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Pyramids: Terry Pratchett

★★★★

The Discworld Reread: Book VII

The Old Kingdom of the Djel river valley has endured for millennia, governed by ancient rituals and overshadowed by its pyramids, the mighty tombs of former monarchs, which flare their power up into the night. It isn’t a place that accepts change easily. And yet, in a small act of defiance, King Teppicymon XXVII decides to send his son away to school. He’s heard that the Assassins’ Guild in Ankh-Morpork offers a fine modern education, and so young Teppic is bundled off for an improving course of etiquette, history, foreign languages and rudimentary chemistry. Oh, and learning how to ‘inhume’ people as well, of course, but it’s considered a bit vulgar to talk about that. The problem comes, however, when the King shuffles off this mortal coil mere hours after his son’s graduation exam, and Teppic is suddenly forced to confront a burning question: how on earth does one reconcile being a thoroughly modern assassin and a living god?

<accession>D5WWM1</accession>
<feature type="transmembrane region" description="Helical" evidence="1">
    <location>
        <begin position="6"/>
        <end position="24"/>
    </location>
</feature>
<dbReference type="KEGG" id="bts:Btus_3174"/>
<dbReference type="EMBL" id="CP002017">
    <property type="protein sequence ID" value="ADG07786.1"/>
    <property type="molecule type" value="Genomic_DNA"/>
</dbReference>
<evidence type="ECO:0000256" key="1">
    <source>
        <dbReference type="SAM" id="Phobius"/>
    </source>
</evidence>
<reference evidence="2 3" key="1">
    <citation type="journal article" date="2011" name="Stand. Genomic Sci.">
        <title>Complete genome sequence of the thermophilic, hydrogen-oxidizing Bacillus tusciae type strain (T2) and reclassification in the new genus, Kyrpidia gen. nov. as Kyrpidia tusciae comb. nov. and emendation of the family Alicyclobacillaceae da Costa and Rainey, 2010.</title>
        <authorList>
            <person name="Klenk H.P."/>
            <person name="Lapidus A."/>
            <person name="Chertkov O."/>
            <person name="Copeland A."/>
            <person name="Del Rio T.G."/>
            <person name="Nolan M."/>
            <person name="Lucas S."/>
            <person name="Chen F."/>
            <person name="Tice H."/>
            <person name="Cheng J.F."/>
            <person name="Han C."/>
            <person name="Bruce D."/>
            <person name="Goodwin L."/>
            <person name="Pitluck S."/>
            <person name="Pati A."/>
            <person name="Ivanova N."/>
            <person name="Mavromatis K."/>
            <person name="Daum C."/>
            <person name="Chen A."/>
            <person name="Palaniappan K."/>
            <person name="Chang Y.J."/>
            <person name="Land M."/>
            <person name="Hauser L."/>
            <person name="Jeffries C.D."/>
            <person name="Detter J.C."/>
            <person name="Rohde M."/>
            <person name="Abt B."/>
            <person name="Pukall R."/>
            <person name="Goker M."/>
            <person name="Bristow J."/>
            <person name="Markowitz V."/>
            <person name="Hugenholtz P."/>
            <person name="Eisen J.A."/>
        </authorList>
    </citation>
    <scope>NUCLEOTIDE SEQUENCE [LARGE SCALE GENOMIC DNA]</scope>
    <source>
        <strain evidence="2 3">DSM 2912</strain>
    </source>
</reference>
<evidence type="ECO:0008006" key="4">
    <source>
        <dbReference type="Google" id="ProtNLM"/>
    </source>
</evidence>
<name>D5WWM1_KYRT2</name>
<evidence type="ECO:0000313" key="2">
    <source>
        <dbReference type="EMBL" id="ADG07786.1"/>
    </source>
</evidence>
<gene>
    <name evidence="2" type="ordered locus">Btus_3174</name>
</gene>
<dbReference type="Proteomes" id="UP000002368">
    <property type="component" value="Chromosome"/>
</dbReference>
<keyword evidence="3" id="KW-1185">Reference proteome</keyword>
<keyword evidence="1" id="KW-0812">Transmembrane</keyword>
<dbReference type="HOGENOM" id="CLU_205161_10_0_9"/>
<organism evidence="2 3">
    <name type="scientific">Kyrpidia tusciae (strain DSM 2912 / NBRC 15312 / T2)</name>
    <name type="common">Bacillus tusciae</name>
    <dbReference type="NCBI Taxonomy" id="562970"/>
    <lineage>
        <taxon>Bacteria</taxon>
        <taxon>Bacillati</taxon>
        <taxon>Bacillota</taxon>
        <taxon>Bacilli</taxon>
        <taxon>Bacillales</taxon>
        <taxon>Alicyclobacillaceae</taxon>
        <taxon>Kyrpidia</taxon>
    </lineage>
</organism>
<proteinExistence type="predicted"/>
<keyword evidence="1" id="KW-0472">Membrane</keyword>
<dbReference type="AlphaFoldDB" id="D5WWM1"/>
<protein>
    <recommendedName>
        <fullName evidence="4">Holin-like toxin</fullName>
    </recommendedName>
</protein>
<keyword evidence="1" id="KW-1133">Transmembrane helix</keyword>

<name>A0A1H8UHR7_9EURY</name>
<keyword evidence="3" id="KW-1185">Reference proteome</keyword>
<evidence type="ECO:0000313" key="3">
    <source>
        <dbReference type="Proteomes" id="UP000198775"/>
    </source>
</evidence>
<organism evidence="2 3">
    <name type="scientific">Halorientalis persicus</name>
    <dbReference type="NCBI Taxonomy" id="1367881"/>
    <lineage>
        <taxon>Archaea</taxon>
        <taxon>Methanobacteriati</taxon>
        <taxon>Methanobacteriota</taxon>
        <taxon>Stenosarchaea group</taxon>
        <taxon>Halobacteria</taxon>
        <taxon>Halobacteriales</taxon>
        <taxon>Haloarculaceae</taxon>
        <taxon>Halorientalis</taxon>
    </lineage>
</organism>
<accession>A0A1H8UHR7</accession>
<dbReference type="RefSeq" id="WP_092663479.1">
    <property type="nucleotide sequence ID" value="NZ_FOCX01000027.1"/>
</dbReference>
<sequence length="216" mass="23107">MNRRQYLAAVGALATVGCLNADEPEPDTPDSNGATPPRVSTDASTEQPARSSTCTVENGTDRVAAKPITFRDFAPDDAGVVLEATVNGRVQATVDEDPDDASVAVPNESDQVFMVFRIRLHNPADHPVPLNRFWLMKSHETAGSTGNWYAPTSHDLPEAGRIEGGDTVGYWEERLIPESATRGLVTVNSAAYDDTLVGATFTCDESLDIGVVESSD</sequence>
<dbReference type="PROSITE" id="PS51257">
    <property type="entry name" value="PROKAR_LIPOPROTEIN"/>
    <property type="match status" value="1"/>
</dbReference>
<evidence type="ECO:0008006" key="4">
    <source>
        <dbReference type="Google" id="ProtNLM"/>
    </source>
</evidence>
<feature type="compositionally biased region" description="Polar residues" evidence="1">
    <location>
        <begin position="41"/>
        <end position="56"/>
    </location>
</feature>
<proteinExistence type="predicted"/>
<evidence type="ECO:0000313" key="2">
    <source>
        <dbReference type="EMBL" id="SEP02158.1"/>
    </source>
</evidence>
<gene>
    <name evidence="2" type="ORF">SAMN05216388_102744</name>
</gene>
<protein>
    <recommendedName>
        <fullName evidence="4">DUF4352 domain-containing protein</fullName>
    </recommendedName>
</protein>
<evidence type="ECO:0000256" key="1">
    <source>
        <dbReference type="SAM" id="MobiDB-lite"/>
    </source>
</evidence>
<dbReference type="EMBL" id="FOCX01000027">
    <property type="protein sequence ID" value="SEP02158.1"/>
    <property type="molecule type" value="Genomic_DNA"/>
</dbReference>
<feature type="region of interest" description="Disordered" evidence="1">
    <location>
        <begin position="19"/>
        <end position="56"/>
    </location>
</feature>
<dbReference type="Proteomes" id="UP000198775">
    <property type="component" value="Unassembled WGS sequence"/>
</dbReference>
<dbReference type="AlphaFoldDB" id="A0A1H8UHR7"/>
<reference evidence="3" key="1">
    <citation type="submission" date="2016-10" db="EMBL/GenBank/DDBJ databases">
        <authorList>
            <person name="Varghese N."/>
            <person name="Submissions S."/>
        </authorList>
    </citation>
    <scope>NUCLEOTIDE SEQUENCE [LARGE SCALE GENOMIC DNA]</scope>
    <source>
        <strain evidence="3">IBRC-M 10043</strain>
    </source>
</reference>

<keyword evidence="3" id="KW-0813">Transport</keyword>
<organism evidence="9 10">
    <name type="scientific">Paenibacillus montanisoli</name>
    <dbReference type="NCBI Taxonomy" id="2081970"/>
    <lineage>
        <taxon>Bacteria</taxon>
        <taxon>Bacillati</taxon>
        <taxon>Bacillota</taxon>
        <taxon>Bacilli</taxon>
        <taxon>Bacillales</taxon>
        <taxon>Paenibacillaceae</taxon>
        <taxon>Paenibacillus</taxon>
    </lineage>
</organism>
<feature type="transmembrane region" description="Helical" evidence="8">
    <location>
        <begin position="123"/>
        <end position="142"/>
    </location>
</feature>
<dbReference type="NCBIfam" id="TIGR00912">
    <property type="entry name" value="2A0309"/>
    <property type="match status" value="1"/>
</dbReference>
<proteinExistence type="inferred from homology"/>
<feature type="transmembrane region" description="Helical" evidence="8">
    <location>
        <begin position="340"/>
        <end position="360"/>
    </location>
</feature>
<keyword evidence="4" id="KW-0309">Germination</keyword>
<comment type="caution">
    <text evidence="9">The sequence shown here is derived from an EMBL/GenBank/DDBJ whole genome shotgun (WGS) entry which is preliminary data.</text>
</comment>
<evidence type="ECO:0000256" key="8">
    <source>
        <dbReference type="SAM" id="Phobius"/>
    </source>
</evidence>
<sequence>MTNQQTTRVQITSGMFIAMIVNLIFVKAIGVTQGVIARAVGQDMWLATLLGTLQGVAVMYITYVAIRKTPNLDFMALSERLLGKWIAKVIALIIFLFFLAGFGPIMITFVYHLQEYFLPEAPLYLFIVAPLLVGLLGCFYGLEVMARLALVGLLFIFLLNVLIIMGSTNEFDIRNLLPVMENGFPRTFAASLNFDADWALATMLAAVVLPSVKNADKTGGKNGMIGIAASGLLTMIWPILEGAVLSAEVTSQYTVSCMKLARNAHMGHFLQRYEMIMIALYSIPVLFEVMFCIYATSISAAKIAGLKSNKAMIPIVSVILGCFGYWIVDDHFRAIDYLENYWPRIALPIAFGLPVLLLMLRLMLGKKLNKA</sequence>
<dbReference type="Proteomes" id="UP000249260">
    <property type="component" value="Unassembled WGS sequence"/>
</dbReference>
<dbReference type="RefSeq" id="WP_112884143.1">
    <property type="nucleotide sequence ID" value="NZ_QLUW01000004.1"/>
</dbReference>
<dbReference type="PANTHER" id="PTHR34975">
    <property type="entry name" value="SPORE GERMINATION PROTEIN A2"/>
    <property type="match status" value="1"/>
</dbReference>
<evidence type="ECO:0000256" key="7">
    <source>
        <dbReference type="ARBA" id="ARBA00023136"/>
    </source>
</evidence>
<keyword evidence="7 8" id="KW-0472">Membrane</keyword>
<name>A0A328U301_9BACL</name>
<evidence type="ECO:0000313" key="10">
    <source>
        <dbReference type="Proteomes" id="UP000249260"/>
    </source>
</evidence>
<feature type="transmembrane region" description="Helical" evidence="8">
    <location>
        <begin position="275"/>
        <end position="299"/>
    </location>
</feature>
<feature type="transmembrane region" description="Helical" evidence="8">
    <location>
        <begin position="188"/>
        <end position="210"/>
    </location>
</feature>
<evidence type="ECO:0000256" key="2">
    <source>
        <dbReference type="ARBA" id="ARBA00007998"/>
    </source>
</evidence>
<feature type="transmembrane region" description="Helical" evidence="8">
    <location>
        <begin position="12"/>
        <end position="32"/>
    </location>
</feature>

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Sunken Cities: Egypt’s Lost Worlds

Canopus: Sunken Cities

(British Museum, 19 May – 27 November 2016)

It’s rather shameful that I haven’t written anything about this exhibition yet, because it’s been open for more than a month and really is worth seeing. My excuse is that I have to squeeze in sightseeing during my lunch breaks and things haven’t been as quiet as they could have been. However, with deadlines out of the way and notebook in hand, I pottered off yesterday lunchtime to explore the underwater delights of ancient Thonis-Heracleion and Canopus.

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The Beacon at Alexandria: Gillian Bradshaw

★★★★

In one sense, of course, the title refers to the Pharos: that great lighthouse in the harbour of Alexandria which became one of the Wonders of the World. But it has another meaning too. Alexandria is a place of possibility and hope: a vast melting pot in which different cultures and religions have coexisted for centuries. It’s a place of ideas. And Charis of Ephesus hopes it’ll be a place of freedom.